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Forest governance: Impacts from outreach and implementation of country assessments - Case study summary

Two project development objectives of PROFOR’s forest governance work are to deepen knowledge in this area and strengthen capacity to implement governance assessments. For this evaluation, PROFOR reviewed country-specific applications of the PROFOR participatory assessment tool in the Democratic Republic of Congo (DRC) and Mozambique. In DRC the results of the assessment fed into a Bank Economic Sector Work (ESW). In Mozambique, the results fed into planning for the Bank’s Forest Investment Program (FIP).  PROFOR also reviewed an online training project designed to disseminate FAO and PROFOR’s forest governance assessment framework and good practices guide.

DRC. The DRC project held four stakeholder workshops to score governance indicators and produced a final report, including recommendations, disseminated to the participants, stakeholders, and the government (Ministry of Environment and Sustainable Development). As one of its primary objectives, the report has informed a World Bank piece of Economic and Sector Work (ESW) that is taking stock of the DRC’s forest sector and its governance, and which will inform any future interventions in the sector. In parallel, the government is considering the results in the ongoing development of its forest policy.

Mozambique. In 2016, PROFOR supported the application of its forest governance diagnostic tool in Mozambique to better understand the myriad of governance challenges confronting the sector and to identify home-grown, consensus-based solutions.  The project held two regional stakeholder workshops to score a customized set of indicators. The findings and emerging implications were channeled into the Forest Investment Program (FIP) project for the country and have significantly shaped its direction. Equally important, the exercise identified a handful of priority indicators that the government and FIP will use for periodic assessments of the status of forest governance.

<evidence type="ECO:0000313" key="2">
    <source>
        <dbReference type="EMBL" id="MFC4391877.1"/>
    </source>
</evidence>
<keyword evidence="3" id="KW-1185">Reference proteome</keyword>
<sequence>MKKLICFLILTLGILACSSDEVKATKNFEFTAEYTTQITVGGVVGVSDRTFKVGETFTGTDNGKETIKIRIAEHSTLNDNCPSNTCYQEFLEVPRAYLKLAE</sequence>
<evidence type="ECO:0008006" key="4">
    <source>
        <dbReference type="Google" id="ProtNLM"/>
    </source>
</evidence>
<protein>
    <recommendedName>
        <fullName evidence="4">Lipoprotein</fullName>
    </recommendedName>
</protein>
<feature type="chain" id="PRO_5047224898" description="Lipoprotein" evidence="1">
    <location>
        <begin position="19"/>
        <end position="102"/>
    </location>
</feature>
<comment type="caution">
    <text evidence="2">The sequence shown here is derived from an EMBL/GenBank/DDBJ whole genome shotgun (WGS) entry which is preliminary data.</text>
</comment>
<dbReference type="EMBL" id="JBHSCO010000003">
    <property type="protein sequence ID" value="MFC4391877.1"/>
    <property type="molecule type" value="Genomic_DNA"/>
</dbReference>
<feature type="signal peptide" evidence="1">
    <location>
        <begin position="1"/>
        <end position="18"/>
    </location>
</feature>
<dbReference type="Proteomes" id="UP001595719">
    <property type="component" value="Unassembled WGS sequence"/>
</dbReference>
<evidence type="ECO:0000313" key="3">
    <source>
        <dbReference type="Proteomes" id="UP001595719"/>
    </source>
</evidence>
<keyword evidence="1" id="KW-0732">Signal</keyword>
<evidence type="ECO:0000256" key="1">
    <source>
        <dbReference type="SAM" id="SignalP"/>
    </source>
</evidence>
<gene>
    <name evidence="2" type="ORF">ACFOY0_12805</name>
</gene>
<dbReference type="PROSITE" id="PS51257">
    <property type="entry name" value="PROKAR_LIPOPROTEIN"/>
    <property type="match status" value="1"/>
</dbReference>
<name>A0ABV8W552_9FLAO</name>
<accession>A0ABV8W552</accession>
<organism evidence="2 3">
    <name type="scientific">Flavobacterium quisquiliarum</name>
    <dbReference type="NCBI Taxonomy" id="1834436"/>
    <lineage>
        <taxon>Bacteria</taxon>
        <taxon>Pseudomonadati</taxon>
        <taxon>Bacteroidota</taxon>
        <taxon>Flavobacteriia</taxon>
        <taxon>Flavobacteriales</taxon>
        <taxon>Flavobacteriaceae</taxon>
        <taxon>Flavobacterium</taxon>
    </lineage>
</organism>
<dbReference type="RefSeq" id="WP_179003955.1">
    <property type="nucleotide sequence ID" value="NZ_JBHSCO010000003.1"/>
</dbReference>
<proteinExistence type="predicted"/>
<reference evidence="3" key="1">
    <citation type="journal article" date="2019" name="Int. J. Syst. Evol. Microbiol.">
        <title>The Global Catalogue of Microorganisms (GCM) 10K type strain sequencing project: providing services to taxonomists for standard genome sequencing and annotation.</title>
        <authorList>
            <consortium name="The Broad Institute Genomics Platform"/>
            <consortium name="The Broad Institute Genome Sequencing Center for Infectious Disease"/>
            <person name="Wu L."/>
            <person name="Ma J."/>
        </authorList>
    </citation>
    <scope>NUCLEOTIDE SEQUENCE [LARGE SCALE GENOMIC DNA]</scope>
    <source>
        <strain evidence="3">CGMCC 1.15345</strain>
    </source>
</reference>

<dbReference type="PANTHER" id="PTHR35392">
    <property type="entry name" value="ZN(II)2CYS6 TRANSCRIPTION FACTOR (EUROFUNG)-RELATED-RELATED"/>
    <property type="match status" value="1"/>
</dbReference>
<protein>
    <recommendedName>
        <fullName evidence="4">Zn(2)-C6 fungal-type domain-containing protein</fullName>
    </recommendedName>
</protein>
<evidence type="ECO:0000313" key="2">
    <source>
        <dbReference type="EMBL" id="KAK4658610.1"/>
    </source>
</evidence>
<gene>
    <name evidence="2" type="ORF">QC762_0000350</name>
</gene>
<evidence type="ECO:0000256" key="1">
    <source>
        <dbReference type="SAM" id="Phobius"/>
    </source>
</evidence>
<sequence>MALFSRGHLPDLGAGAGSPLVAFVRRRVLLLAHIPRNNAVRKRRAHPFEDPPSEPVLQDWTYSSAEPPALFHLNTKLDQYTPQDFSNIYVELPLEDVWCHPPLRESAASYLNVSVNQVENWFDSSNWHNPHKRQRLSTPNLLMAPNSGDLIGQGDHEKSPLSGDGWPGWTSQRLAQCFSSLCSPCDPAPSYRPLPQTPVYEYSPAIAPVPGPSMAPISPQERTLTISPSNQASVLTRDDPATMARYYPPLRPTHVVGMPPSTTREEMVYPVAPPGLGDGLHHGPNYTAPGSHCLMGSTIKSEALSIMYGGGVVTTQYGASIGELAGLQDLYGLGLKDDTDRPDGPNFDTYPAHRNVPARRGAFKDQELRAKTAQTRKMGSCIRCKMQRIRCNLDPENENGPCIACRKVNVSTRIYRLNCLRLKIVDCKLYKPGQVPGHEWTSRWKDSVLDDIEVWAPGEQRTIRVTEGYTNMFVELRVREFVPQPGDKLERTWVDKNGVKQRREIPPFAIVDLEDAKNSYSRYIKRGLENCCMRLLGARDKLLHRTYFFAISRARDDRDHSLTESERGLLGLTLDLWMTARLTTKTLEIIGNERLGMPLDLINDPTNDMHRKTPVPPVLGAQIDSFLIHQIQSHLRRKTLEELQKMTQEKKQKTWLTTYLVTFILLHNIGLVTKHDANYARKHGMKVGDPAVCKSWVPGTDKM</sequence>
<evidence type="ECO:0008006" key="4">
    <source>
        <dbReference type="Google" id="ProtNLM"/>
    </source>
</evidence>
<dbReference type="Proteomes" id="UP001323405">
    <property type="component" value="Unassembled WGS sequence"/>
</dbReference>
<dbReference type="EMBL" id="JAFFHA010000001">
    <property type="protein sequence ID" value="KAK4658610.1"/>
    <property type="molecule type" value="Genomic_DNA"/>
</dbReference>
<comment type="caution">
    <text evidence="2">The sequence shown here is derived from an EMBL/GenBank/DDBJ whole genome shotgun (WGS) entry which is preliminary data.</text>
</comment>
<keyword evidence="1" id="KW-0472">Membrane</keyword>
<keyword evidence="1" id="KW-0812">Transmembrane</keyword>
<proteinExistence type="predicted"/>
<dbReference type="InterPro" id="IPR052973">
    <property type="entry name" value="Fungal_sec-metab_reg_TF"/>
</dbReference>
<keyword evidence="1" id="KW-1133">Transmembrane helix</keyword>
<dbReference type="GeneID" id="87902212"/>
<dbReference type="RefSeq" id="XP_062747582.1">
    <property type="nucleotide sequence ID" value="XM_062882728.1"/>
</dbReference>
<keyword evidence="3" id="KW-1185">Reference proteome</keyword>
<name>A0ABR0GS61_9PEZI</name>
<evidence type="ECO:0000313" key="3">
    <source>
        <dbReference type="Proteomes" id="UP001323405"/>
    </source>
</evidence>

Factors contributing to the influence of the project include:

  • High-level government involvement and support.
  • Active involvement and support of WWF, which is also taking the assessment protocol and holding scoring workshops in two or three additional provinces.
  • Concurrent reform efforts (a concessions review and a pilot application of ROAM, a rejuvenation of the regional miombo network), which reinforced the sense of commitment to change.
  • Linkage to FIP, with its potential for providing funding to undertake the identified reforms.

These factors are important, but they do not detract from the contribution of the PROFOR assessment. The direction for reform has largely emerged from the results of the PROFOR work.

Online training. From 2015 to 2016, PROFOR co-sponsored a series of eLearning activities about forest governance assessment. These included design and delivery of a five-module online course, three one-hour webinars, and three short podcasts. This project’s main objective was knowledge uptake.

It is hard to judge these activities’ long-term impact of on policy outcomes so soon after their delivery.  Regardless, this project shows the potential for using online classes to disseminate forest knowledge. In course quizzes and exercises, participants demonstrated a clear grasp of forest governance concepts.  In surveys prepared for this evaluation, most participants completing the five-module course reported that they expected to apply their new knowledge in their careers. 

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